Think
back to when you were first introduced to functions, thin lines depicting a
single value output for each input in a domain.

A Function |

Compacting more data into inputs and
outputs provides not only more information, but also a more stunning
visualization of data. In a vector field, a single point can contain
information about location, strength and direction of a force. The more
information a function tracks, the more stunning the display becomes, with 4 or
even 5 dimensions represented on a graph of three-dimensional space and color.

Vectors depicting the strength and direction of a magnetic field at discrete points. |

A 3D graph, with a 4th color dimension |

With developments in technologies that offer efficient data
manipulation, the possibilities of what we can do with functions and data are
more far-reaching than ever. Anne M. Burns of Long Island University Uses
computers to create beautiful representations of functions.

Burns plots complex valued functions as a vector field, seen here. |

Attributing more dimensions to an occurrence is useful and
can be beautiful, but what if the object or function in question is impossible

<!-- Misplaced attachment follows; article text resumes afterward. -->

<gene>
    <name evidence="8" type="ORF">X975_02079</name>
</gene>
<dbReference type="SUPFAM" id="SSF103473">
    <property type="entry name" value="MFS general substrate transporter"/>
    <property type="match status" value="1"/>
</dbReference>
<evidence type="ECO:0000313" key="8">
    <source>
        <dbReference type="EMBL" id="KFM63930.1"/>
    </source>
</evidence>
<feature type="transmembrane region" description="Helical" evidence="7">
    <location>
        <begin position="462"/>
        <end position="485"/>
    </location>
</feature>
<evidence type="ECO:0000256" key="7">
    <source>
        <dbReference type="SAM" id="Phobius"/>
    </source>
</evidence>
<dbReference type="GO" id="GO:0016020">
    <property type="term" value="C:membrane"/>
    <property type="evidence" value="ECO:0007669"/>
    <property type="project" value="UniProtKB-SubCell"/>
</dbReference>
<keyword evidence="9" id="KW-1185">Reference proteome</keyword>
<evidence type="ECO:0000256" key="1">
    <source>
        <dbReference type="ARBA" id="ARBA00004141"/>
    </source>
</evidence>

to make sense of as it is? It is often handy to project or unfold an N-dimensional
surface onto an (N-1)-dimensional surface. Most of the time, in calculus, a
three-dimensional surface will be looked at as a two-dimensional projection on
the xy, yz, or xz plane in order to set up an integral to find the volume of
the object. In theoretical physics, this technique of reducing the dimension of
mysterious happenings is used to speculate the nature of the universe. A common
example, and perhaps the most accessible way to think of this process is the
unfolding of a four-dimensional cube, the tesseract.

The nets of a 3D cube and a 4D hypercube above. |

Dali's Corpus Hypercubus (1954) |

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At its core, mathematics does not only seek knowledge, but
also pursues beauty in the natural world.

__Works Cited__

- The Function graphic was found on the page of Maret School's BC calculus page, and is spliced with Charlie Brown of Peanuts, created by Charles M. Schulz.
- The Magnetic field graphic was found on Vassar College's Wordpress blog, under a lecture by Prof. Magnes.
- 4D graph curtesy of user Blue7 on math.stackexchange.
- Find all of Anne M. Burn's Work here.
- The Cube net image was found here.

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